My colleague, Kim Huggins, presented on “creating and leading high-performing teams,” and joined a panel on inclusivity and relationship-building as a leader. As I listened to the speakers, I thought: these topics are relevant for any leader, regardless of gender or seniority.
It’s not easy getting the most from your sales teams. Organizations are getting better at developing and supporting sales reps to drive sales results. But they still often struggle with the fact that each project, each team and each sales process is different, and therefore requires a fresh look at how to shape the environment to best support the sales reps.
Companies are eager and ready to invest in digital transformation strategies, but are they achieving results? The numbers so far indicate that the answer may be a resounding “no.”
Several studies report that up to 80% of transformation efforts fail to achieve their intended goals. Another study polled senior executives and found that 50% feel their company is not successfully executing digital strategies. What’s causing this?
By 2022, worldwide investments in the digital transformation of business practices, products, and services are expected to reach nearly $2 trillion (Source: International Data Corporation (IDC)). However, research by Forrester indicates only 27% of businesses have a coherent digital transformation strategy in place for creating customer value. Furthermore, in a recent survey conducted by Wipro Digital, out of 400 US companies with an articulated digital transformation strategy, 50% of their executives felt their company was not successfully implementing those strategies.
Digital transformation is top of mind for many organizations, large and small, these days. However, knowing exactly what digital transformation means to a company and its leaders can be fuzzy at times. The complexity of the needed transformation can be daunting, and the path to realization of a digital transformation strategy can be filled with false starts and resistance.
Key performance indicators (KPIs) are at the core of pharmaceutical sales. They are simultaneously the output and driver of sales representative behaviors.
Sales representatives use performance indicators to evaluate their relationship management and district sales strategies, ensuring they get the best results. Regional directors use them to identify training and development opportunities in sales reps, revise targets, clarify their own vision and direction, or find new or different ways to motivate performance. National directors use them to make strategic hiring and market development decisions, coach regional directors, and remove barriers.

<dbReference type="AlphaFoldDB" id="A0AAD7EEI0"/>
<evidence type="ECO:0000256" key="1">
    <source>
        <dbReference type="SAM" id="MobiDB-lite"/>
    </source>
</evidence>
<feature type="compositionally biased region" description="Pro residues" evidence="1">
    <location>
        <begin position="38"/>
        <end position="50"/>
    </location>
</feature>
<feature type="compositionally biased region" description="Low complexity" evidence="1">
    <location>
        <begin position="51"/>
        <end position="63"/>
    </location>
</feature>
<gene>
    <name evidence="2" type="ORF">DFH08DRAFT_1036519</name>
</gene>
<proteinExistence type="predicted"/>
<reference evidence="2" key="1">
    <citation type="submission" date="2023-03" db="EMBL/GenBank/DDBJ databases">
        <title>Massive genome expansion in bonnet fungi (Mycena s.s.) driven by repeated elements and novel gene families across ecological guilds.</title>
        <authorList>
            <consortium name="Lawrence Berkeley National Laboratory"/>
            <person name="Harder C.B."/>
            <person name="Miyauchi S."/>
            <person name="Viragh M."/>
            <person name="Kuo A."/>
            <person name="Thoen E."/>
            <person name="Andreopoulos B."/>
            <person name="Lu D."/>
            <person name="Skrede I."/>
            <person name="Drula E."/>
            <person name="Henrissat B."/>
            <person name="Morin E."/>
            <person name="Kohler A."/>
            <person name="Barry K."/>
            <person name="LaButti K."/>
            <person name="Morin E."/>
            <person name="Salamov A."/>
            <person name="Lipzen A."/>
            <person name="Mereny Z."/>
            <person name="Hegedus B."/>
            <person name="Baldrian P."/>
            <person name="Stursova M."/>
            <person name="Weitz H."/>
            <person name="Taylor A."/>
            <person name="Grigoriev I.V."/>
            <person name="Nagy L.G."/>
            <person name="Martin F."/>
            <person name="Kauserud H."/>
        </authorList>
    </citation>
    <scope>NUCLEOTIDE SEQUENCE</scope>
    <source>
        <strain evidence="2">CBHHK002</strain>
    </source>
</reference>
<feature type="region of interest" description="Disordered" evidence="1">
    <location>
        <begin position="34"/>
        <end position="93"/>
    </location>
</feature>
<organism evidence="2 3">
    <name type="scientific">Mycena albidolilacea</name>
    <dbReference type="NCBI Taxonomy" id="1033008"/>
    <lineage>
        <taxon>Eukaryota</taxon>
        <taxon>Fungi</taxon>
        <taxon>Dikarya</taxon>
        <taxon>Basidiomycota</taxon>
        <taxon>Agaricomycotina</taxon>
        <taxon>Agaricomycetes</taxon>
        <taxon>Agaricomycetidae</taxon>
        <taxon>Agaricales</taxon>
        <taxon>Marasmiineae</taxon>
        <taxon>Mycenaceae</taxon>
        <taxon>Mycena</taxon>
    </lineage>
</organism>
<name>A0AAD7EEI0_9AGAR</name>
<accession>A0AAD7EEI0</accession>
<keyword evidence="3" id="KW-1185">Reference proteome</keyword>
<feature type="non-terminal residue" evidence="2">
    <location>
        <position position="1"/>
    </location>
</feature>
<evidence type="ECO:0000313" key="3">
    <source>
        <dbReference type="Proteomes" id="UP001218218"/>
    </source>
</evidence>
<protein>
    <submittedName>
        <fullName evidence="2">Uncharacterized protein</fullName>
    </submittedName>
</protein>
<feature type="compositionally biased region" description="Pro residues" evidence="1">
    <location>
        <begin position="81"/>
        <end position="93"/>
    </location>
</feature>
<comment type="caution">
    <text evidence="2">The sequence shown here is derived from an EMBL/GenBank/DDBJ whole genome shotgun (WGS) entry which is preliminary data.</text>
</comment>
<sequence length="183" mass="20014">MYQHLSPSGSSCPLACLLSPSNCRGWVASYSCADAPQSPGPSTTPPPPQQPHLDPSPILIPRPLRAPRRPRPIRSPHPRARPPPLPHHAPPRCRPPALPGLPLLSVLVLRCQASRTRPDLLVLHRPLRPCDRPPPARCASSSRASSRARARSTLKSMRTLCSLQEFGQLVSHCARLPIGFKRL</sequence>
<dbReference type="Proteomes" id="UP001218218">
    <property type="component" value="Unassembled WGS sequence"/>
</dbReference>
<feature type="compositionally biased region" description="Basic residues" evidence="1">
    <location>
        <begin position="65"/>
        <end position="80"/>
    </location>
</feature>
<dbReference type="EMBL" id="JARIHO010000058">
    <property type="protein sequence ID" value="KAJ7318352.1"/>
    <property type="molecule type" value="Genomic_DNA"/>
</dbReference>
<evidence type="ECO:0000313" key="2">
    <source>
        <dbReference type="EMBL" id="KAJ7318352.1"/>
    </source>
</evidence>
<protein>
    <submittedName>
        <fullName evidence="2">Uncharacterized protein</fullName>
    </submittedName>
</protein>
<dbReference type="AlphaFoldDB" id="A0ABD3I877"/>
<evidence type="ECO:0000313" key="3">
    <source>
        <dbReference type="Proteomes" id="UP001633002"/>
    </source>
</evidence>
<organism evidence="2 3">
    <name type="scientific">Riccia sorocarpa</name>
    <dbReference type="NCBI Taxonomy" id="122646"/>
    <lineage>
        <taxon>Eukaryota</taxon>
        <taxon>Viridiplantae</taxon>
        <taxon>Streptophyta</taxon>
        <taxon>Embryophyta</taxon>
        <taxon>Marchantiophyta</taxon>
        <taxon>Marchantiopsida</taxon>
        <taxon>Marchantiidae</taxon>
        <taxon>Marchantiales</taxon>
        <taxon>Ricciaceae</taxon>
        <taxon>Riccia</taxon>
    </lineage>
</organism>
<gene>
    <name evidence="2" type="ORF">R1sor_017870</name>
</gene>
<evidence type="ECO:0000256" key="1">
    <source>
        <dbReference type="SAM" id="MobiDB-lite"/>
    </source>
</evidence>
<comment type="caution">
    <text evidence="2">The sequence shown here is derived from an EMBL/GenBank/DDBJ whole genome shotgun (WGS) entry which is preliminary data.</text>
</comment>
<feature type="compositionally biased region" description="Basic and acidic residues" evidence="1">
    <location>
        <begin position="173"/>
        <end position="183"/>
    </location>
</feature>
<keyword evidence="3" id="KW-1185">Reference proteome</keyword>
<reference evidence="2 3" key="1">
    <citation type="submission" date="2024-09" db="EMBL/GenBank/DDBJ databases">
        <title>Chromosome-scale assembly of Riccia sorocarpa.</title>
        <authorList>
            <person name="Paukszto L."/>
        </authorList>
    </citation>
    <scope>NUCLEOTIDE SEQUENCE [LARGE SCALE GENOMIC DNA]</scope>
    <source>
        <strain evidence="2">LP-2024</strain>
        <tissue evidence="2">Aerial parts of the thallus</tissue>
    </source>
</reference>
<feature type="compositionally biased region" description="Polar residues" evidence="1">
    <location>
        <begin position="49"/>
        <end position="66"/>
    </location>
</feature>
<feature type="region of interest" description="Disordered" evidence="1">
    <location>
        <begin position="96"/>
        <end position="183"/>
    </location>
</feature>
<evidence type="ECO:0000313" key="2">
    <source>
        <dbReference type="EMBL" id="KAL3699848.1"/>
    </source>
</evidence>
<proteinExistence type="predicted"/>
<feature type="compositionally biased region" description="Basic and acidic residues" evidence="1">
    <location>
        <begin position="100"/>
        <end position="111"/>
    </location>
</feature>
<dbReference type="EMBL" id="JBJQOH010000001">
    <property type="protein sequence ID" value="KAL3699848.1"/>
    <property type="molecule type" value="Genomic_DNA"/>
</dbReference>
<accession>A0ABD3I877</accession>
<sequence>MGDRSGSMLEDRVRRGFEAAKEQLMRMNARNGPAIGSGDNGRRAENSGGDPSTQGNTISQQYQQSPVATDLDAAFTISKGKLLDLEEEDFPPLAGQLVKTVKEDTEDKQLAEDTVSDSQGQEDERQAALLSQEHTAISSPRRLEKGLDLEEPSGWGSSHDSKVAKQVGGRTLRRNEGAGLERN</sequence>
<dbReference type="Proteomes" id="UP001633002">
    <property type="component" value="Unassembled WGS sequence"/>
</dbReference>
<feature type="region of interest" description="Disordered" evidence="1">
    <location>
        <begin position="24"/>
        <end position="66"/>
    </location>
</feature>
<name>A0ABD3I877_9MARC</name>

But while pharma sales KPIs are valuable to all members of your organization, many companies fail to use these metrics to their full potential. Learn how the following three steps can ensure you’re aligning with KPI best practices and maximizing performance improvement.
Is your pharmaceutical sales team motivated? If you are like most sales leaders, you look to KPIs to find out. And that’s a good start – after all, making your sales targets at least indicates that you are putting in the work to be successful. Or, a nice bonus might be the motivator to continue hitting sales targets.
However, we tend to overlook the fact that sales environments are high-pressure, punishing environments to work in, especially when it comes to pharmaceutical sales. Salespeople often face barriers that are out of their control, and failures can stack up quickly.
So, how do you get your sales teams to deliver consistently, stay motivated, and think outside of the box to generate new opportunities?
It’s not easy being a Regional Director in a pharmaceutical sales organization. There is a lot of pressure that comes along with the role.
After all, regional directors (RDs) are frequently being pulled in different directions, trying to satisfy corporate initiatives while also catering to the unique demands of their own districts. They are initiators as well as implementers, expected to translate strategy into its most tangible form in the field. Often this leads to an unfortunate series of misalignments, miscommunications, and misdirection.
So what then can be done to ensure strong and consistent regional director performance in pharmaceutical sales?
The start of a new quarter and a new year typically generates a search for innovative ideas that can increase pharmaceutical sales growth and performance, especially if numbers have been lagging.
So, where do you look for the best ideas? Behavioral science may not be on your radar just yet, but it should be. Managing pharmaceutical sales performance by recognizing the science behind the behaviors visible in your organization can be just the differentiator that improves performance and creates lasting change.
Instead of following trends this quarter, why not implement these proven, evidence-based principles from applied behavioral science?